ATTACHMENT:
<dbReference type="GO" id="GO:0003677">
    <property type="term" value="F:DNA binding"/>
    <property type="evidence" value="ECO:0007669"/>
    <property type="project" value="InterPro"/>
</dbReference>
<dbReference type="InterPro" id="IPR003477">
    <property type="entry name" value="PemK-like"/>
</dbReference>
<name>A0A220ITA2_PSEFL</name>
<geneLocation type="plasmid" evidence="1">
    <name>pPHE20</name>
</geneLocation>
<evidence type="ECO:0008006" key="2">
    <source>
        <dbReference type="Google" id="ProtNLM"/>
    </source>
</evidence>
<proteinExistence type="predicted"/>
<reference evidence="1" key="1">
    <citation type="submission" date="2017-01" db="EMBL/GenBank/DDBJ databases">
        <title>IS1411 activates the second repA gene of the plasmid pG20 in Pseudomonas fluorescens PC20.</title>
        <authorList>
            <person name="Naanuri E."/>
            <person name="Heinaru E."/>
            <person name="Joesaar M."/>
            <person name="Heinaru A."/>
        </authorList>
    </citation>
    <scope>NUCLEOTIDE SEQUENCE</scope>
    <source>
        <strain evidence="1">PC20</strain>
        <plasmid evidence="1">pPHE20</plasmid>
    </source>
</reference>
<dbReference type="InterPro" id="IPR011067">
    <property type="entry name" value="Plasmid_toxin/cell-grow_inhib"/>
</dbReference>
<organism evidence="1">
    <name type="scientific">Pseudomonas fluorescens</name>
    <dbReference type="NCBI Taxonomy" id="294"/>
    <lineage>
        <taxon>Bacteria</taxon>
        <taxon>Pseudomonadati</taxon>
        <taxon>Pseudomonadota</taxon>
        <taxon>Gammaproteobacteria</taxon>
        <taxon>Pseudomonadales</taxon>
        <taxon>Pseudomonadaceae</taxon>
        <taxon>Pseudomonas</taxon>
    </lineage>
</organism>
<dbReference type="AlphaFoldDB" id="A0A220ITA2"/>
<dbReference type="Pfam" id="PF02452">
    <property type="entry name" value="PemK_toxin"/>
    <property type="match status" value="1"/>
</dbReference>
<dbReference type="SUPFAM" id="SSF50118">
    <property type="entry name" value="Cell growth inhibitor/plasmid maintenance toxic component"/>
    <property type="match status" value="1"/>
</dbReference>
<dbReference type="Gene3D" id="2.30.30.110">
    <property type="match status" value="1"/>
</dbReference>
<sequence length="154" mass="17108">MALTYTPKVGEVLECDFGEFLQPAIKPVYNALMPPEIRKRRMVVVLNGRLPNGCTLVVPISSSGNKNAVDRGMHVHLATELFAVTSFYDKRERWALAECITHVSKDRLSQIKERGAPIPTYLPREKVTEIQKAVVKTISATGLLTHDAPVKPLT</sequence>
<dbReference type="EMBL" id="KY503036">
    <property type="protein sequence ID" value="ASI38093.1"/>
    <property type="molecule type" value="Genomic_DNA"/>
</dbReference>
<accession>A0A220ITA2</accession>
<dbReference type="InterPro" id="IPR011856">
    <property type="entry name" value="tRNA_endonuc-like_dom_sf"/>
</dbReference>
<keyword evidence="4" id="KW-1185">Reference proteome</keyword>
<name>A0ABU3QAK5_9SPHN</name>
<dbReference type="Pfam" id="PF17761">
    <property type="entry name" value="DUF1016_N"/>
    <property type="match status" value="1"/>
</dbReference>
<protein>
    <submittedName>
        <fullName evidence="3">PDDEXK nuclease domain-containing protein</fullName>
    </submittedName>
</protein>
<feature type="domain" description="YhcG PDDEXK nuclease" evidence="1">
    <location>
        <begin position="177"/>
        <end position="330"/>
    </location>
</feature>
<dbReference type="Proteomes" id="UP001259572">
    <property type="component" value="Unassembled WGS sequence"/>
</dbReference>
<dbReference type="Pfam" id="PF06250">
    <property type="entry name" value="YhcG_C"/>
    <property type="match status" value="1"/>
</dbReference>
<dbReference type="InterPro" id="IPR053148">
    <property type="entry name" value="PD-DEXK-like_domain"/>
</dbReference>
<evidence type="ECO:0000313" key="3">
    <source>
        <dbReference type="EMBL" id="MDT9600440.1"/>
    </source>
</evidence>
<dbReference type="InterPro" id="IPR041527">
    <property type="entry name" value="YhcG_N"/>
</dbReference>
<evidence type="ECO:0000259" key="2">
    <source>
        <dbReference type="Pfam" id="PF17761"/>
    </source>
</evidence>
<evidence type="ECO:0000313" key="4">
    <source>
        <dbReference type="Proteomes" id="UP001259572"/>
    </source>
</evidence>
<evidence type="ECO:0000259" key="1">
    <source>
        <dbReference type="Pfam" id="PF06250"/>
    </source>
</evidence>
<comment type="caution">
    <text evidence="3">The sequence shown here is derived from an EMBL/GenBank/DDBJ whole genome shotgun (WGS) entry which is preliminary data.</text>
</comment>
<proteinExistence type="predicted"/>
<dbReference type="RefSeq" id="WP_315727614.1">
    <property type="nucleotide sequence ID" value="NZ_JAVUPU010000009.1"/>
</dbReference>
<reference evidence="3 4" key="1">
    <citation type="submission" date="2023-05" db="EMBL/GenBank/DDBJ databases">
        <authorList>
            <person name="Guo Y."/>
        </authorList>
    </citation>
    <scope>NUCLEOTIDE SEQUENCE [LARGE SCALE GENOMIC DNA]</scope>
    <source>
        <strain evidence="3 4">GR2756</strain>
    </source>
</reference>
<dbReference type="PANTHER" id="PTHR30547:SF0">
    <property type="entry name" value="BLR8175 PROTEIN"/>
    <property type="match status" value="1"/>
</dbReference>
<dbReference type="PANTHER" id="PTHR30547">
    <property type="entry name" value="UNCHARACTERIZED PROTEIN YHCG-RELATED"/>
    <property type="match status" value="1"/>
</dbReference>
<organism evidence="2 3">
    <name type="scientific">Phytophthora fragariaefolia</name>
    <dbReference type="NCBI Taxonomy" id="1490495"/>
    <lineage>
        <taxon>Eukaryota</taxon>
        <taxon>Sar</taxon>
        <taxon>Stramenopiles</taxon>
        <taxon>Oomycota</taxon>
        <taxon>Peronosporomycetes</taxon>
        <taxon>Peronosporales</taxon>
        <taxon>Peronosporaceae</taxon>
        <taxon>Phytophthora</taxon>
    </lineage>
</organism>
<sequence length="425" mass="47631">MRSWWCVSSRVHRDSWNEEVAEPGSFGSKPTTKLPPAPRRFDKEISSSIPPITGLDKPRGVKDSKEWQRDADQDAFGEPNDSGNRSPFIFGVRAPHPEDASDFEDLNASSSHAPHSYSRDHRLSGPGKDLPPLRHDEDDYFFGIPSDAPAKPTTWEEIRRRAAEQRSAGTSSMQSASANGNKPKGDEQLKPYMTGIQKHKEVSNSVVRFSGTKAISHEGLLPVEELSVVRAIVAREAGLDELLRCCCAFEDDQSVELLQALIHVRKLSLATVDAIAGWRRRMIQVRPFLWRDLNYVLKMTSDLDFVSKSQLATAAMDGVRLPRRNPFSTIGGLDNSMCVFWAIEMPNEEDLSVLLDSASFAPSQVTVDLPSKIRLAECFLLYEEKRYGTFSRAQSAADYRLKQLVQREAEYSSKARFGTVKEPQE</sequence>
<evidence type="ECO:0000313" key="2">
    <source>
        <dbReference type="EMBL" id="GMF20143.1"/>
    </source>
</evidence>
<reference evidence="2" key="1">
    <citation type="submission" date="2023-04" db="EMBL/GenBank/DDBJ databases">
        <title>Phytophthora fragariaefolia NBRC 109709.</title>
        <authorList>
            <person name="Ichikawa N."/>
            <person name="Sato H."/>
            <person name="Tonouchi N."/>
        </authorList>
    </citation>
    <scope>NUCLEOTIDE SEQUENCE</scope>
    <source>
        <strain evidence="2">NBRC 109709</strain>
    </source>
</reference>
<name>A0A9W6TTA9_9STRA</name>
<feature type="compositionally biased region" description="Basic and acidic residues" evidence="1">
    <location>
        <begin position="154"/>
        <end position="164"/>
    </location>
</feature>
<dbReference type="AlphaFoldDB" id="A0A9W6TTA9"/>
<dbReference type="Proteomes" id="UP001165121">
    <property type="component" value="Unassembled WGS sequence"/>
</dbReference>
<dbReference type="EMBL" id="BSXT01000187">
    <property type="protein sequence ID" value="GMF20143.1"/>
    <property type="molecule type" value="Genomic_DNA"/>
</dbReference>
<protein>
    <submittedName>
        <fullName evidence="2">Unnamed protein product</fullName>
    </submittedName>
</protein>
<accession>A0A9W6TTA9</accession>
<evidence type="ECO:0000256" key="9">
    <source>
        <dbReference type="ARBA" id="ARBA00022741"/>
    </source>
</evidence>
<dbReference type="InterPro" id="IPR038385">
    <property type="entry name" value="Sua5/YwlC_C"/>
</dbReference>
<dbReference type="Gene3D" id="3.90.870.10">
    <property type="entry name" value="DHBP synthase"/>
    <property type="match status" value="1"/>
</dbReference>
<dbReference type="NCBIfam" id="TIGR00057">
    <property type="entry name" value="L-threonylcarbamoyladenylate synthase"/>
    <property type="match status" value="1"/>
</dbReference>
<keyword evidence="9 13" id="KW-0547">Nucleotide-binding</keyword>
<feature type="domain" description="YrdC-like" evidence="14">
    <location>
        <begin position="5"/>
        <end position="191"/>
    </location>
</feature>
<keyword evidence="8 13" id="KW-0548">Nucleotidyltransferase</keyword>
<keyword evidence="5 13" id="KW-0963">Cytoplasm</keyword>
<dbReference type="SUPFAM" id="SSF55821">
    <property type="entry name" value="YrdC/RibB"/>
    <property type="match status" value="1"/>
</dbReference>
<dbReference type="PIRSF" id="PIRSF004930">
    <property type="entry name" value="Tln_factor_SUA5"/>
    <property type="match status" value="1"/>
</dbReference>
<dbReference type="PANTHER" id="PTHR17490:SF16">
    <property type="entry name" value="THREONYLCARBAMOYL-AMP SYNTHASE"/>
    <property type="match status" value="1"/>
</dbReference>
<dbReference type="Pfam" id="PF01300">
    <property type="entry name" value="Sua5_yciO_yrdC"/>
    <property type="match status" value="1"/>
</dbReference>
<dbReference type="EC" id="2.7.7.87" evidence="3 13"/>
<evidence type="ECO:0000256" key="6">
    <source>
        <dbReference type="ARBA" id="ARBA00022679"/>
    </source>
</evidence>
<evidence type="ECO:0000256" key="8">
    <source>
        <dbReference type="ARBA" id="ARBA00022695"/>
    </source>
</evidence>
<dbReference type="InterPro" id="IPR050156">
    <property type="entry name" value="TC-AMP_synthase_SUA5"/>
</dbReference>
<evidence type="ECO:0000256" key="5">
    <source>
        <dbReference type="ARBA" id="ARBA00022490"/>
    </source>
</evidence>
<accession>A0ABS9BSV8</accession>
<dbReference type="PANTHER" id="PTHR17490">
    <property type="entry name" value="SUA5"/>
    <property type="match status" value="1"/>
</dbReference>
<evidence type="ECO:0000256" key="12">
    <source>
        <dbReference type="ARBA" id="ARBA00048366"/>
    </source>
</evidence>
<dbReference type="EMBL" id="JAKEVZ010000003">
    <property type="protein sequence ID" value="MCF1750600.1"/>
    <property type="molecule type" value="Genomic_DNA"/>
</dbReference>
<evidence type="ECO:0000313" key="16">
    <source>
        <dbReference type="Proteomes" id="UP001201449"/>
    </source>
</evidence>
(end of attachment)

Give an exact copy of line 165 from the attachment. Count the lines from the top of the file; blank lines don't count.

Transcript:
        <dbReference type="EMBL" id="GMF20143.1"/>